|Publication number||US4666263 A|
|Application number||US 06/819,797|
|Publication date||19 May 1987|
|Filing date||16 Jan 1986|
|Priority date||16 Jan 1986|
|Publication number||06819797, 819797, US 4666263 A, US 4666263A, US-A-4666263, US4666263 A, US4666263A|
|Inventors||Robert J. Petcavich|
|Original Assignee||Deposition Technology, Inc.|
|Export Citation||BiBTeX, EndNote, RefMan|
|Patent Citations (14), Non-Patent Citations (2), Referenced by (42), Classifications (24), Legal Events (6)|
|External Links: USPTO, USPTO Assignment, Espacenet|
1. Technical Field
The present invention pertains to a laminated article which is useful for constructing a radiant energy or light reflector.
2. Background Art
Reflectors exhibiting a high degree of specular reflectivity or specularity have long been employed to control the direction of light emitted by a radiant energy source. Because such reflectors are typically used in a wide variety of commercial applications wherein they are subjected to numerous varying environmental conditions, and further because their effectiveness necessarily entails maintaining the reflective surface at as high a degree of specularity as is possible, it is imperative that the reflective surface be protected against deterioration. Protection of the reflective surface is especially acute when the surface is formed from metal susceptible to oxidation and/or corrosion.
One solution to the problem has been to form the reflective surface as a component part of a flexible laminated article or sheet which is bonded to a support structure appropriately contoured to cause the reflective surface to assume a predetermined geometrical shape. An exemplary embodiment of such an article is disclosed in Roche, U.S. Pat. No. 4,307,150. Therein the article is formed by evaporating a metal onto a polymeric sheet, and then by coating the exposed side of the metallic layer thus formed with a polymeric solution that dries to form a transparent protective layer. When the article is bonded to a contoured support the protective layer faces towards the radiant energy source.
Drawbacks associated with laminated articles as typified by Roche include the fact that the bonds between the metallic layer and the layers on either side thereof are somewhat fragile. Any rough handling of the article can produce partial delamination, particularly at the edges of the article, which exposes the metallic layer to reducing agents present in the environment. Another drawback is that the structure of the article is likewise somewhat fragile, and thus must be handled carefully during manufacture to avoid scratching through the protective layer.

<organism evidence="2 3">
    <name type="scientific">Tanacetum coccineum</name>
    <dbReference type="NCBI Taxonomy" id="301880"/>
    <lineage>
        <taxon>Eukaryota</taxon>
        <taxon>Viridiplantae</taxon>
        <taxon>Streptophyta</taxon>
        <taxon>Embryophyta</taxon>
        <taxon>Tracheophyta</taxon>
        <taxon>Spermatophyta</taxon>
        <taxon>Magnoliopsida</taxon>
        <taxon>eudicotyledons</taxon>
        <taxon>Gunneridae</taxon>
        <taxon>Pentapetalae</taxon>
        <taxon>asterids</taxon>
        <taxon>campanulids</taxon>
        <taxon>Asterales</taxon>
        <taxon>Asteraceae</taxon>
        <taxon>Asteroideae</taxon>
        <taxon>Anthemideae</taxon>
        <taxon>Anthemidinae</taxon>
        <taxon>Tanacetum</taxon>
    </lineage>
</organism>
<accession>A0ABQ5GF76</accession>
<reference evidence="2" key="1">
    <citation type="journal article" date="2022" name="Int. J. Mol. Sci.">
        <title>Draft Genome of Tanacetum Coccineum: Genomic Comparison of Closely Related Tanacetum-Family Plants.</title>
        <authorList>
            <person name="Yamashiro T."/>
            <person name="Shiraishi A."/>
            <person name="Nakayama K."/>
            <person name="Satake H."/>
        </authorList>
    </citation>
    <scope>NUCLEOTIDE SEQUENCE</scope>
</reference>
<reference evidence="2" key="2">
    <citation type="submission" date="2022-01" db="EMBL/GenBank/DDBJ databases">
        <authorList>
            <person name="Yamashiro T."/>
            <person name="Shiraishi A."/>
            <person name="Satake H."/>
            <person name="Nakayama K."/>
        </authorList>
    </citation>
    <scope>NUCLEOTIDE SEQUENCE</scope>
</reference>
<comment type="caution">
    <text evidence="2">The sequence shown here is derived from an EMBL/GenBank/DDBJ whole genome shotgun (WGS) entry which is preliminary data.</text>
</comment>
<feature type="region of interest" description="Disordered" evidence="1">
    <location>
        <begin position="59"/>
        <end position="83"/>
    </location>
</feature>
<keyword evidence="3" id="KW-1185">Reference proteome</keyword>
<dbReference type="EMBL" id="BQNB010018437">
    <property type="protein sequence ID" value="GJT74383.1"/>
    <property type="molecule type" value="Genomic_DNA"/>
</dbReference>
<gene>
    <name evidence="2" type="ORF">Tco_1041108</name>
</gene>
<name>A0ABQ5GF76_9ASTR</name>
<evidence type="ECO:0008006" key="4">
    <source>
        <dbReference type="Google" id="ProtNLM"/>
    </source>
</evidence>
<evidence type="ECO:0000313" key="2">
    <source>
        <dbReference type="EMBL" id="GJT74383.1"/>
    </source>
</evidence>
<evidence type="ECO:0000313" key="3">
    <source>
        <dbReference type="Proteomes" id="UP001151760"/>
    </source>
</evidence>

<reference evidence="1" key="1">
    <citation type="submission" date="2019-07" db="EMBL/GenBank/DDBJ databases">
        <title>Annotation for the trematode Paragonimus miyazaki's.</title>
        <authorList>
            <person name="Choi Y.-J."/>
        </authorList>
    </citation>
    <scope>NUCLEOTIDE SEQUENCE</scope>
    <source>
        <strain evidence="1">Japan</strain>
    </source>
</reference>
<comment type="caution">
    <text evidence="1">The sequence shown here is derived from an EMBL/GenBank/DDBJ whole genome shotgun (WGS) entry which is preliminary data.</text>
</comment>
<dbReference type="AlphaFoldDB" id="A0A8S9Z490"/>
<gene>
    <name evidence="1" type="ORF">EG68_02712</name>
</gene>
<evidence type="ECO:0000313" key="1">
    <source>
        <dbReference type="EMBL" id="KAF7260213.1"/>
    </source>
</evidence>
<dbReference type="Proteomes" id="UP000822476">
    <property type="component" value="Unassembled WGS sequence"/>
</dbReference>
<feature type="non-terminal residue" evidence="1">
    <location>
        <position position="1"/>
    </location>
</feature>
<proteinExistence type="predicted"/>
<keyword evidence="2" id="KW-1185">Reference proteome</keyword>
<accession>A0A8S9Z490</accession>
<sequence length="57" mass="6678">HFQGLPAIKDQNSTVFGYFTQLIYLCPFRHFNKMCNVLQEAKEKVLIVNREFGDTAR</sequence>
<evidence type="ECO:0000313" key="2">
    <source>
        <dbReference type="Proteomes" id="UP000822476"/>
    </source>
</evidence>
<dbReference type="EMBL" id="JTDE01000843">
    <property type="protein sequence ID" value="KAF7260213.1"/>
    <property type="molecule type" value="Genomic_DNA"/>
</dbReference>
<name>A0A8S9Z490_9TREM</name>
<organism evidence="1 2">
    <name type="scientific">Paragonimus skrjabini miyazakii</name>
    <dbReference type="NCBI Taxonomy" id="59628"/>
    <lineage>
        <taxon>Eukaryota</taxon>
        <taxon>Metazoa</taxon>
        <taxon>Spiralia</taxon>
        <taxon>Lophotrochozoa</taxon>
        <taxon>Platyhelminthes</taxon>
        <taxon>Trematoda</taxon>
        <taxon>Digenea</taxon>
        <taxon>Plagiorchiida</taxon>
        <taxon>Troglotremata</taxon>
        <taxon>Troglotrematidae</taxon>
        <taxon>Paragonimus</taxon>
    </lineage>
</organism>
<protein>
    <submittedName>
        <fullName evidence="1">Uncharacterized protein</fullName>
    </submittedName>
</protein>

In view of the foregoing, the primary object of this invention is to provide a laminated article exhibiting a high degree of specularity and of durable construction.
Another object is to provide a laminated article which is less prone to delamination, thus providing more effective protection for the reflective surface against deterioration.
A still further object is to provide a method for producing a laminated article exhibiting a high degree of specularity, durable construction, and enhanced resistance to delamination, the method being especially well-suited to facilitate producing the article both quickly and economically.
The foregoing and other additional objects of this invention will be more readily understood from the ensuing description.
A radiant energy reflector produced in accordance with this invention includes a laminated article or sheet comprising a radiant energy transmissive cover sheet of polymeric material intimately bonded on one side thereof to a specularly reflective layer of silver. The term intimately bonded is intended to signify that a tenacious grip is established across substantially the entire surface area of the conjoining surfaces, thus resulting in enhanced resistance to delamination. Intimately bonded to the reflective layer on the side thereof opposite the cover sheet is a protective layer of substantially inert and corrosion-resistant material. A pressure-sensitive adjesive may be applied to the protective layer for mounting the article on a support member or base.
The article is produced utilizing conventional sputtering techniques to deposit a specularly reflective layer of silver upon one side of a polymeric substrate. Sputtering continues for a time sufficient to ensure opacity of the reflective layer. A protective layer is then formed on the reflective layer on the side thereof opposite the substrate by sputtering from a target of material which is both substantially inert towards the reflective layer and highly resistant to any reducing agents likely to be encountered in the environment wherein the reflector will be situated.